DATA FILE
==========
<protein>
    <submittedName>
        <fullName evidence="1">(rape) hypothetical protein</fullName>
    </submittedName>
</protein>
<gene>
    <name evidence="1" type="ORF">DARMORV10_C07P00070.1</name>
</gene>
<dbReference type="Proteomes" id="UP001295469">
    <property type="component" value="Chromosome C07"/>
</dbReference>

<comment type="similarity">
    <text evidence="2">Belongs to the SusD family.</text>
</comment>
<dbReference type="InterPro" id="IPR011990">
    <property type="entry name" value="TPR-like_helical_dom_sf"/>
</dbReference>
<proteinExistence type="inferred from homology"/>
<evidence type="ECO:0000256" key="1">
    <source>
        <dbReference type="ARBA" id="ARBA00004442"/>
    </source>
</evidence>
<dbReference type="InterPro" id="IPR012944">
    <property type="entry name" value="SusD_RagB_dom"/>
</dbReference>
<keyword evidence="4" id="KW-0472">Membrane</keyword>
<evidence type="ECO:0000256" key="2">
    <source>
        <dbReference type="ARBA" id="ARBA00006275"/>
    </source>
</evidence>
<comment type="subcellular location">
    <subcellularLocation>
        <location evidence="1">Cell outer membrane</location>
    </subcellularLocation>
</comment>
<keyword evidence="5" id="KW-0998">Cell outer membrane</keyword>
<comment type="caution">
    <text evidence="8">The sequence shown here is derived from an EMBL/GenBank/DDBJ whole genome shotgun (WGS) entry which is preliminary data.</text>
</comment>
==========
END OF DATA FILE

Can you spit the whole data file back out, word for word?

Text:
<protein>
    <submittedName>
        <fullName evidence="1">(rape) hypothetical protein</fullName>
    </submittedName>
</protein>
<gene>
    <name evidence="1" type="ORF">DARMORV10_C07P00070.1</name>
</gene>
<dbReference type="Proteomes" id="UP001295469">
    <property type="component" value="Chromosome C07"/>
</dbReference>

<comment type="similarity">
    <text evidence="2">Belongs to the SusD family.</text>
</comment>
<dbReference type="InterPro" id="IPR011990">
    <property type="entry name" value="TPR-like_helical_dom_sf"/>
</dbReference>
<proteinExistence type="inferred from homology"/>
<evidence type="ECO:0000256" key="1">
    <source>
        <dbReference type="ARBA" id="ARBA00004442"/>
    </source>
</evidence>
<dbReference type="InterPro" id="IPR012944">
    <property type="entry name" value="SusD_RagB_dom"/>
</dbReference>
<keyword evidence="4" id="KW-0472">Membrane</keyword>
<evidence type="ECO:0000256" key="2">
    <source>
        <dbReference type="ARBA" id="ARBA00006275"/>
    </source>
</evidence>
<comment type="subcellular location">
    <subcellularLocation>
        <location evidence="1">Cell outer membrane</location>
    </subcellularLocation>
</comment>
<keyword evidence="5" id="KW-0998">Cell outer membrane</keyword>
<comment type="caution">
    <text evidence="8">The sequence shown here is derived from an EMBL/GenBank/DDBJ whole genome shotgun (WGS) entry which is preliminary data.</text>
</comment>